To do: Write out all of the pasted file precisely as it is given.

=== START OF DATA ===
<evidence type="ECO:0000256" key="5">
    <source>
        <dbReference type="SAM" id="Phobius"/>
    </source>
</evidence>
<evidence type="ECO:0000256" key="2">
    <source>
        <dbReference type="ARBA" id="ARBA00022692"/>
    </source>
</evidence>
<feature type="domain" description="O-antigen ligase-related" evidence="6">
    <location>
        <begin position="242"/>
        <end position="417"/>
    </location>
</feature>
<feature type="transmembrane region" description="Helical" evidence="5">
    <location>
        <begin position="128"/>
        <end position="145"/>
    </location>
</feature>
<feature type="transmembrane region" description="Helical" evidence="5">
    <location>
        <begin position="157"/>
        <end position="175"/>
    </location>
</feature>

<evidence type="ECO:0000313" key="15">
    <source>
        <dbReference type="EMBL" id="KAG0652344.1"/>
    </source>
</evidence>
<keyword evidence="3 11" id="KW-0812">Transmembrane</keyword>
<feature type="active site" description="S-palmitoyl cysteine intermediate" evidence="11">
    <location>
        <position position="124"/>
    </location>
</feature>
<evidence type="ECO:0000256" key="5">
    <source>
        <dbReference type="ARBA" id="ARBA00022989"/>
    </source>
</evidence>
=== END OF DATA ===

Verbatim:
<evidence type="ECO:0000256" key="5">
    <source>
        <dbReference type="SAM" id="Phobius"/>
    </source>
</evidence>
<evidence type="ECO:0000256" key="2">
    <source>
        <dbReference type="ARBA" id="ARBA00022692"/>
    </source>
</evidence>
<feature type="domain" description="O-antigen ligase-related" evidence="6">
    <location>
        <begin position="242"/>
        <end position="417"/>
    </location>
</feature>
<feature type="transmembrane region" description="Helical" evidence="5">
    <location>
        <begin position="128"/>
        <end position="145"/>
    </location>
</feature>
<feature type="transmembrane region" description="Helical" evidence="5">
    <location>
        <begin position="157"/>
        <end position="175"/>
    </location>
</feature>

<evidence type="ECO:0000313" key="15">
    <source>
        <dbReference type="EMBL" id="KAG0652344.1"/>
    </source>
</evidence>
<keyword evidence="3 11" id="KW-0812">Transmembrane</keyword>
<feature type="active site" description="S-palmitoyl cysteine intermediate" evidence="11">
    <location>
        <position position="124"/>
    </location>
</feature>
<evidence type="ECO:0000256" key="5">
    <source>
        <dbReference type="ARBA" id="ARBA00022989"/>
    </source>
</evidence>